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We spy that cakeism the Prime Minister is so fond of

22 days ago

If we are to avoid the problem of trivial earthshakes from fracking (‘quakes is far too strong a word) and also to have our energy domestically produced we’ve got to put the windmills and the solar panels somewhere: Countryside campaigners have warned that swathes of rural southern England face being ruined by “massive industrialisation” if plans for one of the country’s largest solar farms are given the go-ahead.The approval of plans for a large solar power plant in Oxfordshire has sparked fears of a “tidal wave of solar farms” despoiling rural areas.There are now proposals for another four huge solar farms covering between 160 to 340 acres each, close to the Chiltern Area Of Outstanding Beauty and the north part the Oxford Green Belt.We have been known to recommend the blowing up of the

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Stop making laws about it, abruti

23 days ago

There is little we can do here except shake our heads in wonder at the fools just across the Channel. This goes beyond goofy and is accelerating through half-wittedness:A law banning plastic packaging for large numbers of fruits and vegetables comes into force in France on New Year’s Day, to end what the government has called the “aberration” of overwrapped carrots, apples and bananas, as environmental campaigners and exasperated shoppers urge other countries to do the same.Emmanuel Macron has called the ban on plastic packaging of fresh produce “a real revolution” and said France was taking the lead globally with its law to gradually phase out all single-use plastics by 2040.This does, specifically, include cucumbers. Which is something of a problem. One hand of the argument is that the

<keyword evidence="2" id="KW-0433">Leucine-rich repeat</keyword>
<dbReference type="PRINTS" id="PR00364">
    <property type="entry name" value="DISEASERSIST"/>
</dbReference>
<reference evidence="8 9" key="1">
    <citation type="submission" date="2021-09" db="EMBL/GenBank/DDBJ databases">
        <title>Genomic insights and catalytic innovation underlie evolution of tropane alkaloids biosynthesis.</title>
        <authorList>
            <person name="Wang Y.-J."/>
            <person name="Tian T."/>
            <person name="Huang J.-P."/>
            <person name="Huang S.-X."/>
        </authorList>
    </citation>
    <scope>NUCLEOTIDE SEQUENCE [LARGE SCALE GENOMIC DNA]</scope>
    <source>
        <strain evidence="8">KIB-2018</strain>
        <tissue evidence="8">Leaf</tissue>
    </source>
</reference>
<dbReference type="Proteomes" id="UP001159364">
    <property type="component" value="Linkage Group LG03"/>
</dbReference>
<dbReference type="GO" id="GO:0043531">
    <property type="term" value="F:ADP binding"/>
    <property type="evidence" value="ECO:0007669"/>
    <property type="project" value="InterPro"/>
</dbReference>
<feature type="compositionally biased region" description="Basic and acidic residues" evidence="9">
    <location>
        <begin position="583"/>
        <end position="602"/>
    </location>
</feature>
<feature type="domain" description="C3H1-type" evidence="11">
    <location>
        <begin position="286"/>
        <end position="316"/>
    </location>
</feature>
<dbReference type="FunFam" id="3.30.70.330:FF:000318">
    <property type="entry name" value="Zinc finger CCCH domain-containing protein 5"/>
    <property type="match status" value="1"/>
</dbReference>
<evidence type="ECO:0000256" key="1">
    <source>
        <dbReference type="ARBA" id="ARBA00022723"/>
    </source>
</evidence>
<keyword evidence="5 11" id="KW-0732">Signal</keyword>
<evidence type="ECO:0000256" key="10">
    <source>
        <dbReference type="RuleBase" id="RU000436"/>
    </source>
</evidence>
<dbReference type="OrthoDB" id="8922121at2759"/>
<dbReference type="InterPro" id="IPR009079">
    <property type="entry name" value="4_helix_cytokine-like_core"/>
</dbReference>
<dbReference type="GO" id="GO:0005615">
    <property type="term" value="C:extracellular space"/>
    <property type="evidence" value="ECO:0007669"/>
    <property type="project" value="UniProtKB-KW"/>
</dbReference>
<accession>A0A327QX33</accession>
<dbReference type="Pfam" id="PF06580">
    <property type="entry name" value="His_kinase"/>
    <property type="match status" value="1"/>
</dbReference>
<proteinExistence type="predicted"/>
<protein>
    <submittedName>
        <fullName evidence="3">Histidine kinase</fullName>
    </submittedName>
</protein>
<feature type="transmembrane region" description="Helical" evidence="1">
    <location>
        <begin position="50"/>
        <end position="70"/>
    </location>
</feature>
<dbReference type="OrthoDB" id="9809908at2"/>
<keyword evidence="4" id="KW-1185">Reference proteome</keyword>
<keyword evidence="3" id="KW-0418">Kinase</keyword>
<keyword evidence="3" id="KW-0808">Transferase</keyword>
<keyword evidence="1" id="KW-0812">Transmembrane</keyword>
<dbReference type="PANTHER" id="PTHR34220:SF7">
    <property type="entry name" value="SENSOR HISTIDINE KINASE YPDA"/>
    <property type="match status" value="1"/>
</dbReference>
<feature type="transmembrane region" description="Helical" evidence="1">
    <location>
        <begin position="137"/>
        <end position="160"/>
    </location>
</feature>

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This isn’t an entirely new observation

24 days ago

That conflict between political visions and actual economics: What if monetarists are right and German headline inflation – currently at a euro-era high of 6pc – proves stubbornly persistent?Germany faced this level of inflation during the Reunification boom of the early 1990s. The Bundesbank crushed it by raising rates 500 basis points to 8.75pc, and in the process blasted sterling out of the Exchange Rate Mechanism, with potent political consequences for Britain’s relations with Europe.This time the ECB is persisting with negative rates even as Germany hits full employment and full capacity, and even as the ECB’s own staff union demands a 5pc pay rise.The central bank is continuing to soak up eurozone budget deficits with QE bond purchases on a vast scale, essentially shielding a string

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Just one of those little things that confuses

25 days ago

Yes, OK, EV revolution, save the planet, blah blah. And yet:Yet there are 25 gigafactories planned for the continent by 2030, according to BMI, as the industry races to keep up with soaring demand for electric cars. Nine of those are owned by Asian manufacturers, which control most of the global supply.The UK is arguably further behind the rest of Europe, with plans for only two gigafactories.It’s this idea that if you don’t, in fact, make it yourself then you’re behind. We have checked behind the sofas and all that and we here at the ASI seem to be remarkably short of steel making capacity. And yet we’ve never faced an inability to find some steel when we’ve wanted some. Seem to be shops all over the country piled high with the stuff in fact. Barring the possible odd tree at Kew the